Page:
‘More than 20 police, fire, and rescue vehicles descended upon the area around Yellowstone supervolcano this week to prepare for what could be a “life or death” emergency. Earlier this week, it was reported that there were a series of eruptions at the Steamboat Geyser, the worlds tallest and active geyser and they are expecting more minor eruptions to come.
Seismologists who have monitored the area have warned for years that the area is under strain and have observed deformation in rocks occurring under Yellowstone. This deformation causes a change in pressure and magma underneath the surface.
In fact, last month, the same geyser produced similar activity giving cause for concern. Dr. Wendy Stovall, the deputy scientist in charge at the Yellowstone Volcano Observatory, a branch of the United States Geological Survey, said, “There is a lot of seismicity, or earthquake activity, and deformation around the geyser basin.” She also said, there is no cause for concern at this time. “Volcanoes all over the world have hydrothermal systems. “Because all the water goes away from the heat coming up. As long as there’s water and the geysers and hot springs and mud pots are still boiling, everything is fine.”
That said, Yellowstone National Park Public Affairs are not wasting any time and have begun preparations and training exercises. In fact, the emergency services associated with the National Park are discreetly performing training exercises to minimize local disturbances and to ensure that if the volcano erupts, they will be able to act decisively.
Morgan Warthin, a Yellowstone spokesman also discussed the challenges his team will face if there is a supervolcanic eruption at Yellowstone.
He said: “You know, the number one challenge is we are remote, so it takes a while to get to Yellowstone.”
During the simulation, family members of park employees, Xanterra employees and residents of Gardiner gave up their time to play the role of victims in the exercise.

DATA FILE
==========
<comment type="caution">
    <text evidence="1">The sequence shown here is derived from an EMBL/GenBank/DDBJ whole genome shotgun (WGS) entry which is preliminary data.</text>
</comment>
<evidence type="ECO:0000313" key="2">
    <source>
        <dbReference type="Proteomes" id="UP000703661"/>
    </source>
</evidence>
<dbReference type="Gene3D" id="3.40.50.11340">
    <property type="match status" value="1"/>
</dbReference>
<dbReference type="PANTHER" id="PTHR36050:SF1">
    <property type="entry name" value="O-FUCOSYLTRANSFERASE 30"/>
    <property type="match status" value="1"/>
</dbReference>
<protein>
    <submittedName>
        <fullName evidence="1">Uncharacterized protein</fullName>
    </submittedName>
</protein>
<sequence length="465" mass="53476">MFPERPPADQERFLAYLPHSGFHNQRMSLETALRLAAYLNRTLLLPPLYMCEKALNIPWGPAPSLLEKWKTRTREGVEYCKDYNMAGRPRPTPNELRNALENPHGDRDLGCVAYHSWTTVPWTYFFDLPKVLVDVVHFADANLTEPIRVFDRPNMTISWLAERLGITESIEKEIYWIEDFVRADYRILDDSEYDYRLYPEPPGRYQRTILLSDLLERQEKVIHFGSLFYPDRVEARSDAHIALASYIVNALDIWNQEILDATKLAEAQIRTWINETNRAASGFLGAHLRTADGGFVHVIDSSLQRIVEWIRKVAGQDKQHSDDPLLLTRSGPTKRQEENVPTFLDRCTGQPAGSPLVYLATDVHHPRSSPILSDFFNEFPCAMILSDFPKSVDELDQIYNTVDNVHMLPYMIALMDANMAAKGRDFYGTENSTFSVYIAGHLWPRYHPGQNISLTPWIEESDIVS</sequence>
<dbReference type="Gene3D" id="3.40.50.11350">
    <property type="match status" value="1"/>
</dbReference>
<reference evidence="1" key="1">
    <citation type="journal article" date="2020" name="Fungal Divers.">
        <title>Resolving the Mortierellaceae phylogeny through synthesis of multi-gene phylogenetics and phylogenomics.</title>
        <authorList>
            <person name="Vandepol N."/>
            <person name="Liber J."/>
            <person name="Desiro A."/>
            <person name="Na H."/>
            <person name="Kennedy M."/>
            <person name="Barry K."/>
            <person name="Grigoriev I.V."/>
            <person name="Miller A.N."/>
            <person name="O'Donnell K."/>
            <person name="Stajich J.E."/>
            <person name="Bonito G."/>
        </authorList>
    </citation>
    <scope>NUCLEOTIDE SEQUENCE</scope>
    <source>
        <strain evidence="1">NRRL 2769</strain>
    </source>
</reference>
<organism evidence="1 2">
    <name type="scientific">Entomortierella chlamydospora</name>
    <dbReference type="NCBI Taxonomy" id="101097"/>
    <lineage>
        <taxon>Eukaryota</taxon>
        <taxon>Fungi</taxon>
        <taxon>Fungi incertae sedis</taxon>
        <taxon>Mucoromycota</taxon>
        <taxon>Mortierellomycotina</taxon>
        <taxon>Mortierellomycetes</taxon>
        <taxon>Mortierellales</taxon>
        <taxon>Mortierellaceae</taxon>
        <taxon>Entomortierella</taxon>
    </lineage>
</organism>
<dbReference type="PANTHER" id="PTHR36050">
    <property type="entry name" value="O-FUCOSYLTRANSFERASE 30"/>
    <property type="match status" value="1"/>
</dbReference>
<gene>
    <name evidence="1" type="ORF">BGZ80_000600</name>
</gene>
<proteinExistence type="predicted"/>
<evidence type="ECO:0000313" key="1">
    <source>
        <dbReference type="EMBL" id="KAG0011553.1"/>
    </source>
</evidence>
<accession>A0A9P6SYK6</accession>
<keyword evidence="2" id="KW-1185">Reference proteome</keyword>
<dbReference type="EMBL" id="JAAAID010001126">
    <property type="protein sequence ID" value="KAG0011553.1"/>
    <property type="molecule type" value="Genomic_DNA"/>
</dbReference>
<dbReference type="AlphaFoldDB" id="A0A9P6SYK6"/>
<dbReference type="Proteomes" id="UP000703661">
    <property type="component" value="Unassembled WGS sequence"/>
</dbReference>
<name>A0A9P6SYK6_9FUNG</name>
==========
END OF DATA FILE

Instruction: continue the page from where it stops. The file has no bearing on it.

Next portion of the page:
When the test run began, responders from eight different agencies inside and outside the park dealt with the situation well.
What Would Happen if the Yellowstone Supervolcano Erupted?
- An eruption would have 2,500 times the force of Mt. Saint Helens in 1980.
- Would be larger than any nuclear bomb ever tested.
- The eruption would blast 240 cubic miles of rock, dust and volcanic ash into the sky. This would spread throughout the world and lower global temperatures by up to 28 degrees for years.
- 620 cubic miles of lava would flow out of the volcano. This is equivalent to coating the entire United States in 5 inches of lava.
- States surrounding Yellowstone would be wiped off the map (Idaho, Montana, North Dakota, South Dakota, Nebraska, Colorado, and Utah).
Given these facts, it is understandable why so many are trying to prepare for this. Be it preparing for a quick getaway or sheltering in place, there is much to prepare for. Luckily, there is still time to get some reserves in order.
How Much Warning Would We Have?
An example of what an ash cloud would look like after an eruption from a supervolcano.
So, will supervolcanoes give us any type of warning before they erupt? It turns out that supervolcanoes would provide a few warning signs that would give us a fairly definite timeline before they go off, but unfortunately, it’s not a very comforting timeline. According to a recent study, you’d have about a year or less to prepare.
Right before any super eruption though, there is one final stage — the decompression stage — characterized by the release of gas bubbles at the eruption site.
So, the study researchers decided to analyze quartz crystals at the site of one of these massive eruptions that erupted in California about 760,000 years ago, creating the Long Valley Caldera. Quartz crystals cover surface rims of eruption sites, so by analyzing them, the researchers were able to determine the rim growth rates times of the volcano based on the concentration of titanium in the crystals. By measuring the size and growth rates of these rims, they were able to determine the length of time it took for an explosion to happen once the decompression phase had begun.